Peter R. Breggin / David Cohen: Your Drug May Be Your Problem – How and Why to Stop Taking Psychiatric Medications

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(Perseus Publishing, 1999, paperback edition 2000)

A review of a currently up-to-date and very useful handbook about the dangers of psychiatric medication and how to escape them, including practical tips,
plus an introduction and some thoughts about racketeering and revolution.

It is the dogma of contemporary psychiatry that ‚mental illnesses’ are easily diagnosed and then ‚cured’ with chemical substances manufactured by the pharmaceutical industry; substances that all have side effects, in many cases severe ones that can be irreversible and mentally or physically disfiguring. In the last 20 years the biologistical view on these matters has become the mainstream in psychiatry, to a degree not seen since the time of Nazi Germany. Instead of killing the ‚mentally ill’ the modern biologists however aim at turning them into long-term or life-long consumers of psychiatric drugs under a pseudo-scientific gloss.
This is based on the concept that if you have any ‚mental’ problem this is caused by a ‚biochemical imbalance’ in the brain that causes the brain to malfunction and thus produces depression or mania, attention deficit disorders or psychosis. The drugs are supposed to redress this balance. Paradoxically people whose problems recurr are given more drugs, rather than recognising that the drugs don’t actually help them, or even make the situation worse.
But is there such a thing as ‚biochemical imbalance’? There is no real evidence for this – it’s a mystification, guesswork, a metaphor at best. Most advance testing of these drugs is done on healthy brains of animals. The drugs have the same effect on a person whether they are ‚ill’ or not. Rather than redressing any ‚imbalances’ they may create them, and thus actually damage the brain, and/or create dependency, while long term use is often advocated by doctors without justification.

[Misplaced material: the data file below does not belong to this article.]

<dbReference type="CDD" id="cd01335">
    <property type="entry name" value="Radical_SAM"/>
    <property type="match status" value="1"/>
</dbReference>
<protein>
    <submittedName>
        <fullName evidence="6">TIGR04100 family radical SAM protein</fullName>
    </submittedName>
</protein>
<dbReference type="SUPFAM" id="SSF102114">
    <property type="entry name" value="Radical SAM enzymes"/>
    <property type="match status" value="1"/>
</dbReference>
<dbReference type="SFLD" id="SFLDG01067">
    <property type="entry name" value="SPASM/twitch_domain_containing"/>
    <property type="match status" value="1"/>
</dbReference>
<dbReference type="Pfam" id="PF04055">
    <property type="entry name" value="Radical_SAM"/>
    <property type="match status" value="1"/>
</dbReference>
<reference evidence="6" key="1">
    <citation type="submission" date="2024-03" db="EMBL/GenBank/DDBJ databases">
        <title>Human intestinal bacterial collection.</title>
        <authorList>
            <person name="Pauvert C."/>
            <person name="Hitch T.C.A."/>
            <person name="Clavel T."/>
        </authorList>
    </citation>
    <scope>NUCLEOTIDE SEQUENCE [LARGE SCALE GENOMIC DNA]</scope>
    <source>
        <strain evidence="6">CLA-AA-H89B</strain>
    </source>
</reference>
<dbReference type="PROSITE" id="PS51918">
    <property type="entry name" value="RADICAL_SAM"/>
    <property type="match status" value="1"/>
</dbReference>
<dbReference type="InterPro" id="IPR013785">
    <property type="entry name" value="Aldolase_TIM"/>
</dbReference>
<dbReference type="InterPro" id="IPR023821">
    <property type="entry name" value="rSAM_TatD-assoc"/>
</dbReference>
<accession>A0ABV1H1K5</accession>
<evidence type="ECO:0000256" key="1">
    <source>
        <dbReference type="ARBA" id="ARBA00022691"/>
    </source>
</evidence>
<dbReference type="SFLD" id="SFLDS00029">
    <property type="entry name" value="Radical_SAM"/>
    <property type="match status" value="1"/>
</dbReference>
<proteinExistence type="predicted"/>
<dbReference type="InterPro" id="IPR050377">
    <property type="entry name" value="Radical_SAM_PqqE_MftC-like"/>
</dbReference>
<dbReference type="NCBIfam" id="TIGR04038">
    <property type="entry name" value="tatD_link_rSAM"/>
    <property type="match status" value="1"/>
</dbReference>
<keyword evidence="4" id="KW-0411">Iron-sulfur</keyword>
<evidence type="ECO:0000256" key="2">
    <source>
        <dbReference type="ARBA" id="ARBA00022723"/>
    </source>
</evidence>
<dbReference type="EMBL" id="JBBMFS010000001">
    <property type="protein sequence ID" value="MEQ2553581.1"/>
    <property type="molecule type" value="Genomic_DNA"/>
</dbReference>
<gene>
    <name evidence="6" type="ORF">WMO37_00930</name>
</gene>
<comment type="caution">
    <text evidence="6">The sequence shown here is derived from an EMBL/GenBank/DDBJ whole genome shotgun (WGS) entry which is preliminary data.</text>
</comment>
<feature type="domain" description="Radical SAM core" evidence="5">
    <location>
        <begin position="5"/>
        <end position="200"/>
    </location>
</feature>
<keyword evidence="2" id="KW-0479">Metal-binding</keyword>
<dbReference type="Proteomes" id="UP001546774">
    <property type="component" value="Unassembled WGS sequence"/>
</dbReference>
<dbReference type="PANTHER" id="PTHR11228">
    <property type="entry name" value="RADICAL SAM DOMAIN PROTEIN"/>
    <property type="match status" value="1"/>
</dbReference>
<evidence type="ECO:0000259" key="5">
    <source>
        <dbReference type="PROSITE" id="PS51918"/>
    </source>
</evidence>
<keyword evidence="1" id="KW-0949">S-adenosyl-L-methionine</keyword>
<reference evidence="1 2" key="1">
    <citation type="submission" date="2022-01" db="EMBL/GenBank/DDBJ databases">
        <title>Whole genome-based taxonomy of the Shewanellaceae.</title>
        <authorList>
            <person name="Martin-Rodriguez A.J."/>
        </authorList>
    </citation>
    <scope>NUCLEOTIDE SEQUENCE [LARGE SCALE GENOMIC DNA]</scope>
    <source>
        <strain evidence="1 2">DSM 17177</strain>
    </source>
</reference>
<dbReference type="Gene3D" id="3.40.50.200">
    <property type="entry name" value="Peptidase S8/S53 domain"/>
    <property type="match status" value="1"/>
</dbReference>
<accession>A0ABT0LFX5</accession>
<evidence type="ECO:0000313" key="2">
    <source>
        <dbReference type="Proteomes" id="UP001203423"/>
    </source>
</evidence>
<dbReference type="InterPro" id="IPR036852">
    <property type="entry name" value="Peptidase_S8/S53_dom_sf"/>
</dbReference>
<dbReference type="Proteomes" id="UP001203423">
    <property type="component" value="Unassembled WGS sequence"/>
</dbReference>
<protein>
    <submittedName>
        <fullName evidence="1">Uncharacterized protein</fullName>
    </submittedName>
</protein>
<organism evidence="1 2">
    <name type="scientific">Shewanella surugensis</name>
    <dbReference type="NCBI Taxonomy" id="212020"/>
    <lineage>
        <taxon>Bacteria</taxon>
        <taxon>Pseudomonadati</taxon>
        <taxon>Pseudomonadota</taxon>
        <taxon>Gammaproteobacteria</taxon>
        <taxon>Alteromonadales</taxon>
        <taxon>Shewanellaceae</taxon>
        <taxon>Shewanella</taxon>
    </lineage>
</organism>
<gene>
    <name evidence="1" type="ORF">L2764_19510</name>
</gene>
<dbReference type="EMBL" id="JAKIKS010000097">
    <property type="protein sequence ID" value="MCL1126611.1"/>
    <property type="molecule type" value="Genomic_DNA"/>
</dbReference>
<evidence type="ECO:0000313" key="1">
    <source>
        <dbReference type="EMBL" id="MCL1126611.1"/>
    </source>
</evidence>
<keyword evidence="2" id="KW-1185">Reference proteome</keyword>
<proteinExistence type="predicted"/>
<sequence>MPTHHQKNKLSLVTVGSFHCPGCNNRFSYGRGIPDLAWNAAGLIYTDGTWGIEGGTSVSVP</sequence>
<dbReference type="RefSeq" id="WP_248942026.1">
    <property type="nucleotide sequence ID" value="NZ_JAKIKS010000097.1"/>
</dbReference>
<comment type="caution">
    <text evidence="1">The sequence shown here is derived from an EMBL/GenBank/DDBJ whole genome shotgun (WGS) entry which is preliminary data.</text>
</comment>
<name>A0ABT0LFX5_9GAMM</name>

If the picture emerges that the biologistical psychiatrists are a racket backed by an extremely powerful pharmaceutical industry, busying themselves with turning ever greater numbers of people into drugged zombies, then we have to ask ourselves if we’re not getting a bit too paranoid here, or rather: how such a situation could be at all possible.

People with ‚mental health’ problems are hard to deal with in their acute phases, the way they interact with the world is mysterious, and even if we think we understand what triggered or
caused the crisis, by this point it is often too late to simply undo it and easily go back into a ‚normal’ mode.
If they get self-destructive or violent, some sort of confinement and drugging may seem like (or actually be) the only option to prevent worse things from happening. It’s at this point that the psychiatrist steps in with his or her special powers and authority. And with an easy explanation of and solution to the problem: ‚chemical imbalance’ and drugs. Often both the patient and those close to them may welcome the sudden clarity shed on the dark and stressfull problems, and in addition getting absolved from any possible responsibility about the state of mind the patient is in.
This is the beginning of two possible lines of action: Either to conform to the doctors opinion and advice and most likely start a journey that can lead deeper and deeper into drug dependency as the chemicals take over the job of re-(or: de-)forming ones personality, brain and body. Or to try and get to the origin of the problems by mobilising ones own true resources and reshape ones own life according to ones desires.
If this sounds idealistic consider the following:
– on a ‚personal’ level, as an example: A particularly dangerous type of drug is the class of neuroleptics, or anti-psychotic drugs, a fact that is expressed first in the extremely bad side-effects, potentially including irreversible motoric disturbances or the potentially lethal Neuroleptic Malignant Syndrome, and second in the dulling, de-personalising effect they have on the patient even if they ‚work’: A work that has been called chemical lobotomy. No wonder at least 50% of patients try to get off the drugs once they realise what is happening to them. A necessity if you want to retain the ability to shape your life, to be the person you want to be; a point that is further illustrated by the (statistical) fact that while those who stop the medication may be more likely to have further psychotic episodes, those who take them are more likely to eventually commit suicide.